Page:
Flood-risk database helping Australia face climate change
Public data on natural disaster risks for homeowners and businesses will be crucial for making Australia’s economy more resilient to climate change, according to the head of sustainable finance at National Australia Bank Ltd.
There’s a growing collective effort by national regulators, state governments, insurers and banks to address impacts of a warming planet that should also include work by the Treasury to publish risk data for real estate, according to David Jenkins, global head of sustainable finance for National Australia.
The call for more data on climate change highlights the importance of Australia’s A$9.7 trillion ($6.5 trillion) housing market in the nation’s economy. The country, one of the world’s biggest per-capita polluters in part because of its role as a major fossil fuel exporter, is also one of the nations most vulnerable to severe climate change.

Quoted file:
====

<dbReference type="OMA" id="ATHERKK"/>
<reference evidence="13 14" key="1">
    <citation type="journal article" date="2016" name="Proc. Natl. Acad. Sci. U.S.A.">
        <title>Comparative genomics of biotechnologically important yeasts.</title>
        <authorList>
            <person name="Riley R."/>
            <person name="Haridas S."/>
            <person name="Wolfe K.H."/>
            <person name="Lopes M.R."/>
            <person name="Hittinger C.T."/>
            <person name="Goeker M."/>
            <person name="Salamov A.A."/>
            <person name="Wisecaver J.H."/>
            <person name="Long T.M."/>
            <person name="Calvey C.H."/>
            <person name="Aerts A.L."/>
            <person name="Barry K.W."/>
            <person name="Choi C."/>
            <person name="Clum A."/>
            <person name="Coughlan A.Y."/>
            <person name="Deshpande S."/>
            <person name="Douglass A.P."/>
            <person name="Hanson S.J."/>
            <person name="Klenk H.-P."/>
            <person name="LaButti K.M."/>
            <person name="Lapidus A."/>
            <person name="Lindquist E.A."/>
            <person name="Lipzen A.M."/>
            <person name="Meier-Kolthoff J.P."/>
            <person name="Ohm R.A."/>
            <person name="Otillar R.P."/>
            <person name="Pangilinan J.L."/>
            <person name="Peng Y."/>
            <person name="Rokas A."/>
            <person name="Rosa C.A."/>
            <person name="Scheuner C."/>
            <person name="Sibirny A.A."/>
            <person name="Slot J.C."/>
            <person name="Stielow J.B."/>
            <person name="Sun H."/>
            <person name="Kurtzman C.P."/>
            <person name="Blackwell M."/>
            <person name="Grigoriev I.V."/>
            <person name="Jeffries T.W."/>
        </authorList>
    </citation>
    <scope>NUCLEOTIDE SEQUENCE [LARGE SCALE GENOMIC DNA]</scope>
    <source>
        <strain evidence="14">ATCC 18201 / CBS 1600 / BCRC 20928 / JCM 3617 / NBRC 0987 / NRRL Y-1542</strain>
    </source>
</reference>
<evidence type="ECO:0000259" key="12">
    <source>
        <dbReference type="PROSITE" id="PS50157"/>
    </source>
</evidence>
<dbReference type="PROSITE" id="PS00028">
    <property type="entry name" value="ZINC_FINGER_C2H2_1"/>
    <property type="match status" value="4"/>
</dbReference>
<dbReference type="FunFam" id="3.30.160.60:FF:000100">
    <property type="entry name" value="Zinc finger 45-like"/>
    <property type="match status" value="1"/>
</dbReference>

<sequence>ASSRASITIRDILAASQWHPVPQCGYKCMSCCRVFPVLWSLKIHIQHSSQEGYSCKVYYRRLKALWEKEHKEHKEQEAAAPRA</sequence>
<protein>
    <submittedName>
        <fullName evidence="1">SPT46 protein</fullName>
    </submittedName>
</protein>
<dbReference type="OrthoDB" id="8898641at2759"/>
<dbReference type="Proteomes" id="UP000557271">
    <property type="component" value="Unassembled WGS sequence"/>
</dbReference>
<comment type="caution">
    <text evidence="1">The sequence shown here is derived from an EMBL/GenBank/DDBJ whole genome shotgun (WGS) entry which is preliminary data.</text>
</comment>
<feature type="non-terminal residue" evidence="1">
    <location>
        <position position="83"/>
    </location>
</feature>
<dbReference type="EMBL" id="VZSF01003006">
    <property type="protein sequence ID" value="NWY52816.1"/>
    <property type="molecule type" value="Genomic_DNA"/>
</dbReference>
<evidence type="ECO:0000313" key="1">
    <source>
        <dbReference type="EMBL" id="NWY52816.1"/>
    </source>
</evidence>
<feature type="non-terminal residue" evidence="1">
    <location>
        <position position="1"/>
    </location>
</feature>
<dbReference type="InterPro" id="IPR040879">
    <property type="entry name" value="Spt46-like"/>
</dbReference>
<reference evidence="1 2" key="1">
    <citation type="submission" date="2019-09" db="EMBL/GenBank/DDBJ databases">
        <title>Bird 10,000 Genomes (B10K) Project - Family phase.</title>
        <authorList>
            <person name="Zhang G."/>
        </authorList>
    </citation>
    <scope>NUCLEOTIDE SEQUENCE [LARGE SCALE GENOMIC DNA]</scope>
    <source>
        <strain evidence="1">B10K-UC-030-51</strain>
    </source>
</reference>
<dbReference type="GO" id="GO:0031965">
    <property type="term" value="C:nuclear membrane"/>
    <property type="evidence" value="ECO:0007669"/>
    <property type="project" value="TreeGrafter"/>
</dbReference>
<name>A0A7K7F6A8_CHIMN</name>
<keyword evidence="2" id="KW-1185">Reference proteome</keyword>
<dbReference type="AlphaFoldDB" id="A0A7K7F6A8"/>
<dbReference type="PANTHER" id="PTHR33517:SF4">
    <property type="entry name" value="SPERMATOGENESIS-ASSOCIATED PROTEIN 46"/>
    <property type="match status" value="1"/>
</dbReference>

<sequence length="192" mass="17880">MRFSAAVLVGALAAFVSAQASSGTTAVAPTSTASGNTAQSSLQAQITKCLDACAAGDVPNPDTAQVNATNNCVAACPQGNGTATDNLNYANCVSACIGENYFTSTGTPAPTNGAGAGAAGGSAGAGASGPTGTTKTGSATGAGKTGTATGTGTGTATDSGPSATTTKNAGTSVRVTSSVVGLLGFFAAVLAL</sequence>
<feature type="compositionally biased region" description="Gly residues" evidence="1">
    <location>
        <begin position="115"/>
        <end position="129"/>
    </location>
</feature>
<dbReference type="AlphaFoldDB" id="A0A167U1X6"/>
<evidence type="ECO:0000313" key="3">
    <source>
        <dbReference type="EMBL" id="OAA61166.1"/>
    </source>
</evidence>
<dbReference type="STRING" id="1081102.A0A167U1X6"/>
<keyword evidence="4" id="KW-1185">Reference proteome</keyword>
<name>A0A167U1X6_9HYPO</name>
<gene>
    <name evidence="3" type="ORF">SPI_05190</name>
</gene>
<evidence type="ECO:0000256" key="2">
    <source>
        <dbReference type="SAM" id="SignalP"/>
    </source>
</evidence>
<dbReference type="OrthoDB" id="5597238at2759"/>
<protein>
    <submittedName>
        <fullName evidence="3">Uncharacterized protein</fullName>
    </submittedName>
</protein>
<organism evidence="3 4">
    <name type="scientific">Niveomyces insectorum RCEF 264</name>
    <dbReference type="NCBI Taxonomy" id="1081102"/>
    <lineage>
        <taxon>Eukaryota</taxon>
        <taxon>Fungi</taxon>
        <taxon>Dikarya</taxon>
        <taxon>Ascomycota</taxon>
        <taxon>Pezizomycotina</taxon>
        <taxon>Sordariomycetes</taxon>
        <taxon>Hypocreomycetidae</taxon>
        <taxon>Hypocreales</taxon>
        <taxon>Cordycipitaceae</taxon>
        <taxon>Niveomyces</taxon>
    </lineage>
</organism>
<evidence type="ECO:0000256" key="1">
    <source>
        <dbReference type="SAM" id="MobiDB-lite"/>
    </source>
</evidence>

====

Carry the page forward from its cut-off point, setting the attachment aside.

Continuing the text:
A study released on Wednesday by Australia’s banking regulator into the impact of a warming world showed lenders would be more vulnerable to economic downturns in the coming decades, but that the impact could be absorbed. For Jenkins, one of the key challenges is being transparent with the information itself.
“The biggest one is the data,” Jenkins told the Australian Securitization Forum in Sydney on Thursday. Giving individuals and businesses access to this information would help make them “aware of the risks they face in this area.”
Speaking on the same panel, Chris Stankovski, senior director for structured finance at Fitch Ratings, said credit ratings for residential mortgage-backed securities portfolios are unlikely to face a “climate subprime” risk, because of their geographical spread relative to insurance events.
Still, flooding is the most expensive but also the most predictable and preventable form of natural disaster, according to Insurance Council of Australia Chief Executive Officer Andrew Hall. Resiliency and mitigation might be better strategies than government-funded reinsurance schemes, he said.
“The penny is dropping because government now is investing so much money in the recovery,” Hall said.